Does it pay off to be transparent and, if so, can the benefits of transparency be measured? This paper provides an affirmative answer to both questions, supported by novel evidence on the link between transparency through dissemination of economic data and sovereign bond spreads. It explores changes in sovereign financing conditions when countries join the IMF Data Standards Initiatives—a multilateral framework that promotes data transparency as a global public good. The results from event studies and local projection models show a significant decrease in spreads following the adoption of the standards. In addition, countries with relatively weaker governance benefit the most from signaling their effort toward strengthening transparency.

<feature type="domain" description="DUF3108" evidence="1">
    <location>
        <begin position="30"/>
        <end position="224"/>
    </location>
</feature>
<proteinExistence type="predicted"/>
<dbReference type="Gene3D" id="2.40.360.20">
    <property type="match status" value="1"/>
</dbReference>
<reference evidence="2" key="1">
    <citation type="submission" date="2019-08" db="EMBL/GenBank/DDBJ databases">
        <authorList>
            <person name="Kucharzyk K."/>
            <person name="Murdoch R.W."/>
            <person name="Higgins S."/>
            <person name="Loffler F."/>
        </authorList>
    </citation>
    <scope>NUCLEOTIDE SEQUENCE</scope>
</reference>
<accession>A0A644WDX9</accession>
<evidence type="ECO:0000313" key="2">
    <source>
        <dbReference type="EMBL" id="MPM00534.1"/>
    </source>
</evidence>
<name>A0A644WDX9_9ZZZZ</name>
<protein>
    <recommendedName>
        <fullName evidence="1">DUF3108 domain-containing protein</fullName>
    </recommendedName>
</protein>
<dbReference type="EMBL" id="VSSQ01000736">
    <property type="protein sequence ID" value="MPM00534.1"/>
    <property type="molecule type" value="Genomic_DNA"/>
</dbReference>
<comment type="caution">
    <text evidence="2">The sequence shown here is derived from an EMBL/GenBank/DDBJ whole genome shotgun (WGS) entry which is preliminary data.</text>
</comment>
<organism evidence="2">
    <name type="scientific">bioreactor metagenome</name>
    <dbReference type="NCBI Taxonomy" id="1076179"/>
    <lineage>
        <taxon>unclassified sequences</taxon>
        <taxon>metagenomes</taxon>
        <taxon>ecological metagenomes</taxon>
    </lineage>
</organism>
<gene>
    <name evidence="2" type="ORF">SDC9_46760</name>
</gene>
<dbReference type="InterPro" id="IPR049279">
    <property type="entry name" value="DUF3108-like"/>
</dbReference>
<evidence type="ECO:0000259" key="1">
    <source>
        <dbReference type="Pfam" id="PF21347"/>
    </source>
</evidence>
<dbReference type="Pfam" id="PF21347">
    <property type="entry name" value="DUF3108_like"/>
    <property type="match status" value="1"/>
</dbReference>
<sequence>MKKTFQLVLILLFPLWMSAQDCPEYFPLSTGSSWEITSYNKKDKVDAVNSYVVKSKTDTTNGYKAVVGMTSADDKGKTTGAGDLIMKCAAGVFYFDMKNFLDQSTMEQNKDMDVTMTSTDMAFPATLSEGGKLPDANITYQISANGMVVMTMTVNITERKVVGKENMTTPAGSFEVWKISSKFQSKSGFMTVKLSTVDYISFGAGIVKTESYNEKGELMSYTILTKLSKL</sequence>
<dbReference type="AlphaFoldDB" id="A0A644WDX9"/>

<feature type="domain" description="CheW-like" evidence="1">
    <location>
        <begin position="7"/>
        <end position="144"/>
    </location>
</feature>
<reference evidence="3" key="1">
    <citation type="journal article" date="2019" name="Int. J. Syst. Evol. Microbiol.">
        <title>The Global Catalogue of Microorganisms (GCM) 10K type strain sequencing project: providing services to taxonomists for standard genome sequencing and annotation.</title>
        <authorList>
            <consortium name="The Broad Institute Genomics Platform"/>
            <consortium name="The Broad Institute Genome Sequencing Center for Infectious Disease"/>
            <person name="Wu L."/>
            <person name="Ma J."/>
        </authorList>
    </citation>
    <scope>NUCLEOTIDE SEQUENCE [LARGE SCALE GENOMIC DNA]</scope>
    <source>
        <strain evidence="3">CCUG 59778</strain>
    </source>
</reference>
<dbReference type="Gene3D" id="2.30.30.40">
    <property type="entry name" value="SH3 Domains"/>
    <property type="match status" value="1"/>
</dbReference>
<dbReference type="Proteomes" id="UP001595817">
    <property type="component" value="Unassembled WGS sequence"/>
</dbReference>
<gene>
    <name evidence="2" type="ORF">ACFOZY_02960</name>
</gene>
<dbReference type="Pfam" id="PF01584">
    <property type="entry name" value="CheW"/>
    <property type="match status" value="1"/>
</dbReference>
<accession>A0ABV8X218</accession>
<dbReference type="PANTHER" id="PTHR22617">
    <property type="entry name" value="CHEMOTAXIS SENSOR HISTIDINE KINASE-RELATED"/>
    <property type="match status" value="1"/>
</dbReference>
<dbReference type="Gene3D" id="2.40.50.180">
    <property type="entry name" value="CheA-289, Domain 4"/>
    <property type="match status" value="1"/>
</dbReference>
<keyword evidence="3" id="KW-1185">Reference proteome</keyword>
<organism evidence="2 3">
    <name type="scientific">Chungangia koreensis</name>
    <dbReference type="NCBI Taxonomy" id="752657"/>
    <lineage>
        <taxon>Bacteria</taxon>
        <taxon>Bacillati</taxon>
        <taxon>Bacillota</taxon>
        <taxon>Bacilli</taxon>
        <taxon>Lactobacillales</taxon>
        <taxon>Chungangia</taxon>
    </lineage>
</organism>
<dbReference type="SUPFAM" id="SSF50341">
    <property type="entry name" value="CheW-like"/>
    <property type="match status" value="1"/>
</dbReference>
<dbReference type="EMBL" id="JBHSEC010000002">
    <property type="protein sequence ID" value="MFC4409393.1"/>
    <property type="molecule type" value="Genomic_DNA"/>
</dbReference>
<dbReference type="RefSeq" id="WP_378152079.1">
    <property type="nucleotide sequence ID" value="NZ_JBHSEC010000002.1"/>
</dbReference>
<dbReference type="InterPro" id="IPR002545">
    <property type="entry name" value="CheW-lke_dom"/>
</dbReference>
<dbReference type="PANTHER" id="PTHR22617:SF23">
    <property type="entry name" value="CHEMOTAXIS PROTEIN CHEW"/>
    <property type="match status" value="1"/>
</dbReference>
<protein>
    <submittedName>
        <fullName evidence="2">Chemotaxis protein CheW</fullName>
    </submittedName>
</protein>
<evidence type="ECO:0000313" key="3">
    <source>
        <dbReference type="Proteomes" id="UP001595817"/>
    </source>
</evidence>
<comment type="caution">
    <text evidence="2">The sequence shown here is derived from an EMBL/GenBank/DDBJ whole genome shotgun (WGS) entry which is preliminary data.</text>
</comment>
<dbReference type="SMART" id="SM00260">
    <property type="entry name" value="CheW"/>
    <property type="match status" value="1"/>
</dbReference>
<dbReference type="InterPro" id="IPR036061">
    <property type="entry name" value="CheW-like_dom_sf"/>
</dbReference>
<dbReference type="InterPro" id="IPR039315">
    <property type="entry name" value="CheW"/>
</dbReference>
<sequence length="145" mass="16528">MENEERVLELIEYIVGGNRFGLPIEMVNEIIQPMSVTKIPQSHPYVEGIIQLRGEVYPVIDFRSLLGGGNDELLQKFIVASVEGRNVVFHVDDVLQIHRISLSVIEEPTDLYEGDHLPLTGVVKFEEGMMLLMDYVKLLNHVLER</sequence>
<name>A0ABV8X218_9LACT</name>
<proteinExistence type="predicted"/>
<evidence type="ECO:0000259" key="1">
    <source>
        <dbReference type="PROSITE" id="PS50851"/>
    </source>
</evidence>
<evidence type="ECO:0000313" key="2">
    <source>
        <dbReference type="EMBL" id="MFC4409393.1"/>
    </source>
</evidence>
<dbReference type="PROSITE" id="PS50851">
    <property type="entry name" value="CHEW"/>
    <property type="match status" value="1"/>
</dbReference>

The IMF Data Standards Initiatives enhance data transparency as a global public good. The Tenth Review updates the framework, in light of new data priorities, through a parsimonious and principles-based expansion of encouraged data categories covering selected aspects in the areas of public debt, macro-financial indicators, foreign exchange intervention, climate change-related policy, and gender- disaggregated labor market statistics. The Review also focuses on strengthening the monitoring of the first tier of the Data Standards Initiatives, the enhanced General Data Dissemination System (e-GDDS), and encouraging subscribers of the second tier, the Special Data Dissemination Standard (SDDS), to modernize data publication technology.